A cash register, bicycles, a safe, myriads of plastic bags… Here is a sample of what we find in the most comfortable landfill in the world: the sea. This is what was brought up today – there by a team from the Underwater Cleaners (NSA), equipped with fins, mask and diving bottles. Created four years ago by Olivier Linardon, under the logo of an octopus whose net and trident held at the end of tentacles give the appearance of a gladiator, this association, based in La Teste-de-Buch, aims to make cleaning in the opaque bottoms of the Arcachon basin and the surrounding lakes. “There were thirty-two of us when it was created,” says the president, “there are one hundred and four of us today and we are refusing people due to lack of slots in the training pool. We are helped by dozens of volunteers on boat and on land who help us bring up and sort the waste.

These operations cannot be improvised. “They are organized with town halls, gendarmes, the maritime affairs office or the Voies navigables de France (VNF),” explains Olivier Linardon. Furthermore, recovering waste underwater meets strict rules. For example, dragging errant fishing nets is prohibited. The risk of getting tangled is too great. They are therefore signaled and fired from a boat. It is also prohibited to remove objects that underwater fauna have adopted for a long time. These rules are reminded by a waste collection guide, developed by the association The SeaCleaners, based in La Trinité, and by the French Federation of Underwater Studies and Sports (FFESSM).

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“In its infancy about twenty years ago, the practice has spread widely on the coast in recent years, either within already established clubs or young associations,” notes Vincent Maran, member of the biodiversity branch of the FFESSM. It was necessary to create a guide in response to this enthusiasm which reveals a significant evolution in mentalities. The divers from The SeaCleaners do not hesitate to come and help their colleagues from other departments. In 2023, in the port of Saint-Malo, they recorded 432 kg of waste. “Including 192 kg of plastic,” sighs Julie Lasserre, awareness manager for the association, “but also a lot of oyster farming equipment, telephones and even a washing machine! Ports are the places where people throw away the most.”

An observation shared on the Mediterranean Sea side by the forty-one members of the Bleu Gorgone association, created the day after confinement by Thomas Poméro and his friends. “The idea was not unanimous in our diving clubs. Some felt it wasn’t their place to do this work, he recalls. So we set up our structure.” They thus scraped the bottom of the port of Villefranche-sur-Mer, or even Saint-Jean-Cap-Ferrat. “For a little over a year, town halls have been helping us with formalities, and ports have been making our task easier, especially when they are looking for the Clean Ports label,” greets the diver. In four years, they brought back 82 m3 of waste, including objects as unexpected as a jar of cannabis resin, a sex toy, “and even dentures,” marvels Thomas Poméro. They also come across surprises from the Second World War: explosives, munitions or phosphorus grenades… They then hand over to the army clearance divers.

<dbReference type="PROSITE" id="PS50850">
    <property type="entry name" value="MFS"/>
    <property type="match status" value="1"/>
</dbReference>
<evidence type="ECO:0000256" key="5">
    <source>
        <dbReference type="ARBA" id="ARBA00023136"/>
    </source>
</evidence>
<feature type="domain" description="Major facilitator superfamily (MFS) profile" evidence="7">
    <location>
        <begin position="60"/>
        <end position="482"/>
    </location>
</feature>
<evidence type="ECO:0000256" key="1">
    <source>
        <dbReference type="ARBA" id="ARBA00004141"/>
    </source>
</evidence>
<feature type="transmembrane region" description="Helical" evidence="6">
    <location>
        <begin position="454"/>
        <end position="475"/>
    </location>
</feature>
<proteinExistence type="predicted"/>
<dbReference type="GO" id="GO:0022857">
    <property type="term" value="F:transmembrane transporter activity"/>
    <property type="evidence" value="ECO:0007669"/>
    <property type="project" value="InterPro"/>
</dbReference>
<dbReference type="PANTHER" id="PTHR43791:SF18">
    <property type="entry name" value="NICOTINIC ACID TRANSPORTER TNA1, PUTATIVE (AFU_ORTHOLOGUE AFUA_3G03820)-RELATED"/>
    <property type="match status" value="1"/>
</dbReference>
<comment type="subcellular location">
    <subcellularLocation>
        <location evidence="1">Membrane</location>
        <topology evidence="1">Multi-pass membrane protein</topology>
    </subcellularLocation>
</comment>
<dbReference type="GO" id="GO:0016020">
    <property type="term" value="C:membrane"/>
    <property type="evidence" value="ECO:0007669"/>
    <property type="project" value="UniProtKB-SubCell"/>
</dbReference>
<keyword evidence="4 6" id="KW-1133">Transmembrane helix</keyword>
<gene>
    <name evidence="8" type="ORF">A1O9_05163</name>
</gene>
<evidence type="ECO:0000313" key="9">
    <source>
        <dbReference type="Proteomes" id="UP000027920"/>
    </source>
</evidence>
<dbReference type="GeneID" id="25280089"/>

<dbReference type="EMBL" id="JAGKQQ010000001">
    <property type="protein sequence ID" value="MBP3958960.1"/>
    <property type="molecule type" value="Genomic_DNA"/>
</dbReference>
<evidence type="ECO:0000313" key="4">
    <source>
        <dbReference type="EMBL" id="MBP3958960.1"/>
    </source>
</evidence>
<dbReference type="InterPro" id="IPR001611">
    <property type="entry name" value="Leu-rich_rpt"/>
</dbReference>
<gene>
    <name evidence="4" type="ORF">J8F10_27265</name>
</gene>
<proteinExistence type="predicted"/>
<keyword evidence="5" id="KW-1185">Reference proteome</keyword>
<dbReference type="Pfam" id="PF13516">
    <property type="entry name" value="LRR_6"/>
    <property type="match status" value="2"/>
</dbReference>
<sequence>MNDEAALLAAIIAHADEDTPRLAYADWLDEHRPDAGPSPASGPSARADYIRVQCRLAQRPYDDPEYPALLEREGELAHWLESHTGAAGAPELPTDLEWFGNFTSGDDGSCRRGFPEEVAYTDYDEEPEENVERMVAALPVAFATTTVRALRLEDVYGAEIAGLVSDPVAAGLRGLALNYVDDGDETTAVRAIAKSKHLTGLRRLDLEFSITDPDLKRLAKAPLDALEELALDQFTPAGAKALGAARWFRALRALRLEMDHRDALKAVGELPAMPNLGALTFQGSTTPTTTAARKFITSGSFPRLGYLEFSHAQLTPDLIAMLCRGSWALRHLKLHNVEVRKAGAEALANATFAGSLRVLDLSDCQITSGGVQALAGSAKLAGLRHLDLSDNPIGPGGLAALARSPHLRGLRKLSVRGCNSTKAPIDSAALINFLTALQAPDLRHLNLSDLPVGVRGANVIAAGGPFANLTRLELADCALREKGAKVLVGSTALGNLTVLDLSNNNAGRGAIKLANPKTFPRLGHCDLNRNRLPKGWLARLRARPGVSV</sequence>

Also read: When collecting waste becomes a hobby

During their operations, they can count on the freedivers from the Spreadfishing Mordus club. This other regional association, also keen on spearfishing, also organizes its own cleanings. It brings together between ten and twenty-five freedivers. “We share space with our bubble friends who dive deeper,” explains Louis Troquer, passionate president. “As we practice hunting, the rules of which we respect, we are very attached to the environment. Collecting waste fascinates us just as much and improves our image among the “anti-fishing” people who don’t know us well,” he adds. In addition, going back and forth in the depths for several hours proves to be excellent pulmonary exercises.

To help their associations, divers approach surrounding businesses. They collect meals and some small finances. “Our operations are of great interest to young people,” notes Louis Troquer, whose son found it a great subject for a presentation to give in class. They also make it possible to quantify and analyze waste and draw conclusions about its origins. Divers hope that they will one day make it possible to eliminate them at the source, so that they can finally dive in clear waters.

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